When sectarians decide that "prayer" shall be included in a public event, in which all religions and those of no religious beliefs are mutually involved, injected as a religious element to invoke God's blessing upon the event, they are reciprocal as being in "mutual relationship" with God. There is not the slightest resemblance between such a gathering and a gospel meeting conducted by the church of Christ. It was the associating of ourselves with them in mutual relationship to God that I contended to be "contrary to the doctrine." The leader of the "prayer" described most surely actively commits himself to the principle of reciprocation with them in the matter of mutual relationship to God, and use of the pronoun "we" emphasizes it. Remember, in the conscience of sectarians it is the "general principles of righteousness" as they conceive them, that forms the basis upon which all enjoy mutual relationship pleasing to God; that "doctrinal" principles are non-essential to such relationship. Should I accept their invitation to join them in such, or to lead in it, I could not do so without knowing that they intended my action to be in mutual relationship with them to God. I was so invited, but declined.

Does the conscience of the other fellow determine what I should do in such a case? Read 1st Corinthians 10:28,29. Here is a principle directly applicable and the instruction is definite and clear. In such a circumstance, if I should lead the "prayer," saying, "We pray Thee, Heavenly Father, that by the application of the general principles of righteousness we may honor Thee," I would have to surrender all such specific principles of righteousness as: necessity of baptism to salvation, one body, etc. Should I do this the sectarians would praise me as being more "broad-minded" than other "church of Christ" preachers, and I would gain greater opportunity to propel the church into "prominence" in the community.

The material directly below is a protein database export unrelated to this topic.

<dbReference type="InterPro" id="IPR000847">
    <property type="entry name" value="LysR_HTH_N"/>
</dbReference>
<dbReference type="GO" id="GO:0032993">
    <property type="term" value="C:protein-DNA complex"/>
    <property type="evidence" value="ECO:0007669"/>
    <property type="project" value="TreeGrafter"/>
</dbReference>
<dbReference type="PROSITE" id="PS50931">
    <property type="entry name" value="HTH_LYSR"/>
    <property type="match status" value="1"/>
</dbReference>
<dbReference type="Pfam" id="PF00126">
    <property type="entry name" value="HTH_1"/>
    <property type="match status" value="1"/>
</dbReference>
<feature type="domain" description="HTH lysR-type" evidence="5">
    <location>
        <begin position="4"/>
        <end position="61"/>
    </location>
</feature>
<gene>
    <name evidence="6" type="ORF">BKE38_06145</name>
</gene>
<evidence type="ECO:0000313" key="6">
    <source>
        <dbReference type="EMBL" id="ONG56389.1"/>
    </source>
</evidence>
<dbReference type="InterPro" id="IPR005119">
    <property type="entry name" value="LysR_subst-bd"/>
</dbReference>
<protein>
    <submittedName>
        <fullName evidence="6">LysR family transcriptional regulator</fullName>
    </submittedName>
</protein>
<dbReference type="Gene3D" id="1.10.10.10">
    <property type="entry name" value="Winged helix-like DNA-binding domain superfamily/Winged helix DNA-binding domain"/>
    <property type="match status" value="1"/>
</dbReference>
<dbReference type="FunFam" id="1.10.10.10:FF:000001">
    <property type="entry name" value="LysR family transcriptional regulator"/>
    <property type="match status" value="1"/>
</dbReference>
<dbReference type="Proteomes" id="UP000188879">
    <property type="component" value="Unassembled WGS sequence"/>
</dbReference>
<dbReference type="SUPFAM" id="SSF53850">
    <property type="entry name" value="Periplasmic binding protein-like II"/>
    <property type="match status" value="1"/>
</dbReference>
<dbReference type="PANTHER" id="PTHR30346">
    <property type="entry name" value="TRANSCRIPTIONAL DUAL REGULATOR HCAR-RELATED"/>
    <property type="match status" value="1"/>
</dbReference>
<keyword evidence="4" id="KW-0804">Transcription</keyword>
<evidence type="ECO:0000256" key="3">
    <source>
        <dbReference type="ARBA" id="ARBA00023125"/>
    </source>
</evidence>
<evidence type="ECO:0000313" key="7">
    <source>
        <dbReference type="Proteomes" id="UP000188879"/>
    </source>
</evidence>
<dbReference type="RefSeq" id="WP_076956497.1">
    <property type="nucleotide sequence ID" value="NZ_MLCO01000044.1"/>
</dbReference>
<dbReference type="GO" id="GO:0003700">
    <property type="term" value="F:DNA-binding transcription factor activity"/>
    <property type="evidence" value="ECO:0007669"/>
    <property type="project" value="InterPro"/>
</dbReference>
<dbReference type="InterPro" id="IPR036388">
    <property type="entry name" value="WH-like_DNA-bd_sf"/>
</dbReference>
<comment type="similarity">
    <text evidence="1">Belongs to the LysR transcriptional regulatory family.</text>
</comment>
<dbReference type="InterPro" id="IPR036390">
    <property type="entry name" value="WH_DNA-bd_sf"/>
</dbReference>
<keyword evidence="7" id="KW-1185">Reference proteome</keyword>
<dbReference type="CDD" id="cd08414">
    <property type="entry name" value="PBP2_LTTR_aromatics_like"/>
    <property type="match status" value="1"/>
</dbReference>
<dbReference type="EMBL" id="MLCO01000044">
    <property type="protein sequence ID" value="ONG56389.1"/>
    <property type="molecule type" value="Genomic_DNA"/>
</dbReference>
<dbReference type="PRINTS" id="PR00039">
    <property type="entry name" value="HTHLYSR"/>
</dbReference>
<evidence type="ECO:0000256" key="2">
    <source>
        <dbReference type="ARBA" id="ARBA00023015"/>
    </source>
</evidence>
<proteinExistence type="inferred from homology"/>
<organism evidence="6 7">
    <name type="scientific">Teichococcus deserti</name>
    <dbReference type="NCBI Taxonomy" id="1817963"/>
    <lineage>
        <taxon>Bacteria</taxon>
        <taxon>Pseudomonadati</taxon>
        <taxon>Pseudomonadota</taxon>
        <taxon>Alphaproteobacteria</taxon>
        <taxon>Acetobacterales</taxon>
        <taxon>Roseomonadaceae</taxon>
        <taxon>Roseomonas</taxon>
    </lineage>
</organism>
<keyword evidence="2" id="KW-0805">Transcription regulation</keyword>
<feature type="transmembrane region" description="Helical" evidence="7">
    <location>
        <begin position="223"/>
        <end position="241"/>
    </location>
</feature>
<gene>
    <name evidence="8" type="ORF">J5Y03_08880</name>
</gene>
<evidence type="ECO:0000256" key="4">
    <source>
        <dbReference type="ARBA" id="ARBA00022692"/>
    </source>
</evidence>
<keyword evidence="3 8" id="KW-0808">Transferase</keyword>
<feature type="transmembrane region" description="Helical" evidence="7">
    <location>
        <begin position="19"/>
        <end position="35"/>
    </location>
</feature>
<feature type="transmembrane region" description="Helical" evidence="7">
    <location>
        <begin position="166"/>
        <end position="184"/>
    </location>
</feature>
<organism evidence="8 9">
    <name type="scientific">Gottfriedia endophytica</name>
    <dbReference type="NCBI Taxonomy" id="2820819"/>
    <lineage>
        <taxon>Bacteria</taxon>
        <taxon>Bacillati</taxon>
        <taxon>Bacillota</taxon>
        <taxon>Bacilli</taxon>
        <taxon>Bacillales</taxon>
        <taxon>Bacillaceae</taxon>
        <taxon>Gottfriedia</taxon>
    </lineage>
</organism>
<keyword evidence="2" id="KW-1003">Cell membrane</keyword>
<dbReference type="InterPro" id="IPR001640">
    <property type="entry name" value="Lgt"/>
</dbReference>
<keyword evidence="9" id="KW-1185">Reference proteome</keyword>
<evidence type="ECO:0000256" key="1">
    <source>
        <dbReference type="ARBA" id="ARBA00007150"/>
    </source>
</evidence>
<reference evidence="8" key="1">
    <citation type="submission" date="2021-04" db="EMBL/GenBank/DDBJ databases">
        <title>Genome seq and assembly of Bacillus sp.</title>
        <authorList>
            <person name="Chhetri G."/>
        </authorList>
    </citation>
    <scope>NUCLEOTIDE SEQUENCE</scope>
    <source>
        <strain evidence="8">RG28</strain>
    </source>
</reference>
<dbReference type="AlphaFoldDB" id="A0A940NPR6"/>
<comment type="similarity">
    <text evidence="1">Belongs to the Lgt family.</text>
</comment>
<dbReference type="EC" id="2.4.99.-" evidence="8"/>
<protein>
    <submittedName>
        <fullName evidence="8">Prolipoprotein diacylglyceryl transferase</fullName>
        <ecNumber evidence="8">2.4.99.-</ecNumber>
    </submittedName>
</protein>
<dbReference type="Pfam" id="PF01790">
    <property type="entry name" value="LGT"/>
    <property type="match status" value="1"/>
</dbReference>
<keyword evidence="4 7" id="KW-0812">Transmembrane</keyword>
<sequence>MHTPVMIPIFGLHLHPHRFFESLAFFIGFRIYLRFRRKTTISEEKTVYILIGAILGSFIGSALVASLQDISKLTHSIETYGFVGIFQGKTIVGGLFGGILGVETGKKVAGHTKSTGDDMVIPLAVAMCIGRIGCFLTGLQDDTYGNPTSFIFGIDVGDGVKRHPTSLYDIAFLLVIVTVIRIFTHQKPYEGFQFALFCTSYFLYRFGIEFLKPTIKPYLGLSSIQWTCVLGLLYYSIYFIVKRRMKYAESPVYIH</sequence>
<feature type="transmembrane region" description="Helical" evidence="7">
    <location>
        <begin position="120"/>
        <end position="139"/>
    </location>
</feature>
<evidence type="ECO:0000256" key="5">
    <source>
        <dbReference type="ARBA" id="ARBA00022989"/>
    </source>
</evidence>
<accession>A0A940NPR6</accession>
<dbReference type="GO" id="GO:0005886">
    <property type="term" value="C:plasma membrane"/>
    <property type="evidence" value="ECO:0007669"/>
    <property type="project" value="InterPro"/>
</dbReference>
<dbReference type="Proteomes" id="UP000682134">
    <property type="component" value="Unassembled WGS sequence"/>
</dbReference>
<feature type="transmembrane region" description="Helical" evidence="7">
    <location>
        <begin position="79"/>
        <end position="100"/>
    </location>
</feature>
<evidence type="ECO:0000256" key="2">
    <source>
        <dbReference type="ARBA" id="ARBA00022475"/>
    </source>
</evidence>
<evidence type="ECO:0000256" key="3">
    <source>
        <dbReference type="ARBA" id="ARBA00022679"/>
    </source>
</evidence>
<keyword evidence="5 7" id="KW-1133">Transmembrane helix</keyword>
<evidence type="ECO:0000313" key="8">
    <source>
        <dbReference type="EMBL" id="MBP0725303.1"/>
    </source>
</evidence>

The practice being wrong, it represents the results of "drifting" from, and is contrary to, the doctrine of Christ. Can such come about in the presence of proper love of the Truth and respect for the authority of Christ and the gospel? Who would support it, the taught or the untaught? Brother Carmack's interest, he said, was not in "the wisdom of leading such prayers." Had he interested himself in whether it is scripturally RIGHT, he would have thought less of searching for "multiplied inferences and judgments." The practice of leading such a prayer being wrong, it is not the integrity of a preacher that is attacked, but the wrong. Should the error be corrected, his value is increased. For this we pray.

Yes, Paul "labored among churches with all sorts of moral and doctrinal error." Let the student of the New Testament find where Paul encouraged them to wink at such error, and live as God's children WITH it! Paul was not deterred from charging them to "rid" themselves of it by fear of being classified as "Pharisee." Surely, none must accuse Paul of fellowship with the ungodly. Cornelius was a man who could have been saved, according to the sectarians, by his observance of the "general principles." Does any mean to teach that Peter did or would, with the spirit of "mutual relationship to God" predominating, join Cornelius in prayer to God before his conversion?

Had I used an imaginary incident to prove error in another, I would have been guilty of the worst sophistry. This I did not do. Therefore, I fail to understand WHY I should be accused of using "sophistic devices," or that what I attempted to do should be referred to as the evil such as is meant by some when they say "McCarthyism."